Bus drivers operate various types of buses to transport students, commuters or tourists between locations. Drivers typically work without direct supervision and are fully responsible for the safety and satisfaction of their passengers. According to the U.S. Bureau of Labor Statistics, or BLS for short, employment of bus drivers was projected to grow by 6% in the decade spanning 2014 to 2024. This was about as fast as average for all occupations. Additionally, as of May 2015, the BLS reported that transit and intercity bus drivers earned a mean annual salary of $40,160 while school and special client bus drivers earned $30,580.
The BLS notes that the majority of bus drivers work for school districts or for private bus companies that contract with districts, transporting children to school, field trips and other activities. School bus drivers typically drive the same route every day, and may take on additional duties in the school when off-duty. They are usually employed only during the school year.
Other bus drivers work in the transit and tourism sectors. Since intercity bus drivers accommodate commuters' schedules, they generally work long and unusual hours. They may work early morning, late evening and weekend shifts.
Charter and commercial bus drivers transport people on interstate trips, chartered tours or scheduled routes in a city or community. These drivers often have established routes and restrictions on the number of hours they can spend behind the wheel.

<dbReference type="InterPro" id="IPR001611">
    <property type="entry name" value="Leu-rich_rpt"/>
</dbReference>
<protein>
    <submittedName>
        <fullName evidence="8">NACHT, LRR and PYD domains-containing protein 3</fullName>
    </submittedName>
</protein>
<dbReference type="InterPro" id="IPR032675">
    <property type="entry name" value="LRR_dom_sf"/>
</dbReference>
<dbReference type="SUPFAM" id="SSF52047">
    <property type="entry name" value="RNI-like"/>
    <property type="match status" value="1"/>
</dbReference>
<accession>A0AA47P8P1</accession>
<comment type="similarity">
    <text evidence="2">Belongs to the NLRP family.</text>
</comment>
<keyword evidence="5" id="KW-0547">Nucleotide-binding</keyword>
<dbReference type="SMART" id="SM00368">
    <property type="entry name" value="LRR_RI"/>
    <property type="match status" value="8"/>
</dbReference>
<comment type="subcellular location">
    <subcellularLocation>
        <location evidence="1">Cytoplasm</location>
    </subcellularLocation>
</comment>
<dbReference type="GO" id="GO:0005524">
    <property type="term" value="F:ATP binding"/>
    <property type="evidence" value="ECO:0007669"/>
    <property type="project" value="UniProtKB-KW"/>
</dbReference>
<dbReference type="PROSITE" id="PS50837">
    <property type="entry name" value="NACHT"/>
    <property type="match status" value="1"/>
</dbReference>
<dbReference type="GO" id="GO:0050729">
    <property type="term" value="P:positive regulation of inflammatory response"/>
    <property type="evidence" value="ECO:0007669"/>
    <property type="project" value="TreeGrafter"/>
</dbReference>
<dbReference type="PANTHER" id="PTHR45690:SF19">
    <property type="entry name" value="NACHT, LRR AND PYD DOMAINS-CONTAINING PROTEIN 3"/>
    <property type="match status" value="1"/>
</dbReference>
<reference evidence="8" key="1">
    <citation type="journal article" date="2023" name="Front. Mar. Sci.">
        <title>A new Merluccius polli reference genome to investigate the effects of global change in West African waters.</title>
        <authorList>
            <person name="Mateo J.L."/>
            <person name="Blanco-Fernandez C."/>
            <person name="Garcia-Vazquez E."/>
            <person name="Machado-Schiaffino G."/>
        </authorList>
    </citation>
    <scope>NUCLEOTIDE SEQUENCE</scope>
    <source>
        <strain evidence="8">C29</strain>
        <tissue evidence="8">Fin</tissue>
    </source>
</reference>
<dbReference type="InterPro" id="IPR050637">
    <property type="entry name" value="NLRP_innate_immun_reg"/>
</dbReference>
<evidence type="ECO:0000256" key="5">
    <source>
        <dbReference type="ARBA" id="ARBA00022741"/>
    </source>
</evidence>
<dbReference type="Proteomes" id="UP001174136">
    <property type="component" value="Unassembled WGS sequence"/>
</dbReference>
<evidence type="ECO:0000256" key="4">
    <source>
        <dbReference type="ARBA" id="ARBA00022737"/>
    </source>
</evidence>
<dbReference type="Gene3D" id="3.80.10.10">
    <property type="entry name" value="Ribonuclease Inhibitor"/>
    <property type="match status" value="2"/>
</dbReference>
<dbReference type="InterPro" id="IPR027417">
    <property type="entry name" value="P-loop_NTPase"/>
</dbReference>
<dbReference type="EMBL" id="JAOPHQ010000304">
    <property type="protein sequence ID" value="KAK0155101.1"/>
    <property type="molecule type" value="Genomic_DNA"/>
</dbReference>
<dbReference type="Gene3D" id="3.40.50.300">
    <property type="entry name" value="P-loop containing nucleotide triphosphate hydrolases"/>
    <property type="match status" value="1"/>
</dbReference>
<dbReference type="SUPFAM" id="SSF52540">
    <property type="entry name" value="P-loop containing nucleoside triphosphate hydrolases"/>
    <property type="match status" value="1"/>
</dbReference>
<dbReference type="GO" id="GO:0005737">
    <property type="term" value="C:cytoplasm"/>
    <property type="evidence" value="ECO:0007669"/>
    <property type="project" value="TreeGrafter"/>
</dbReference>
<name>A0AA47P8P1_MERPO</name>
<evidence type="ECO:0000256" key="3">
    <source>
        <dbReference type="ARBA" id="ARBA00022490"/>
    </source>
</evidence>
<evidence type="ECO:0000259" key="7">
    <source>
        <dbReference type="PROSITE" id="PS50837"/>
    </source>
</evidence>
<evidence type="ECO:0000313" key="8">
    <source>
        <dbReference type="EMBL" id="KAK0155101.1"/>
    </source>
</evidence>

Bus drivers follow precise schedules and must adjust their driving according to traffic and weather conditions in order to arrive at each stop at the designated time. Bus drivers must do their best to avoid accidents and may be responsible for maintaining orderliness among passengers. School bus drivers must ensure the safety of the children, which may include accompanying students across the street, providing first aid in emergencies, and keeping the bus in safe working condition.
Bus drivers may also be required to keep records of their commute times and report mechanical issues, delays or other dilemmas. Transit and intercity bus driver duties may also include collecting fares and guiding passengers in their travels.
While there are no formal education requirements for becoming a bus driver, candidates must meet state and federal regulations. A prospective bus driver must earn a commercial driver's license, or CDL, which entails passing a written exam and bus driving test. Drivers must also obtain a passenger endorsement, which allows them to transport people.
More specific requirements are often required for school bus drivers. These requirements vary depending on the state issuing the license. For example, the North Carolina Department of Transportation requires that school bus drivers must be 18 years of age or older and have at least six months of experience as a licensed driver.
Some states require school bus drivers to obtain a school bus endorsement, submit to a criminal background check and pass a medical examination. States may also require school bus drivers to receive extra training in areas such as mountain driving or transporting special needs children.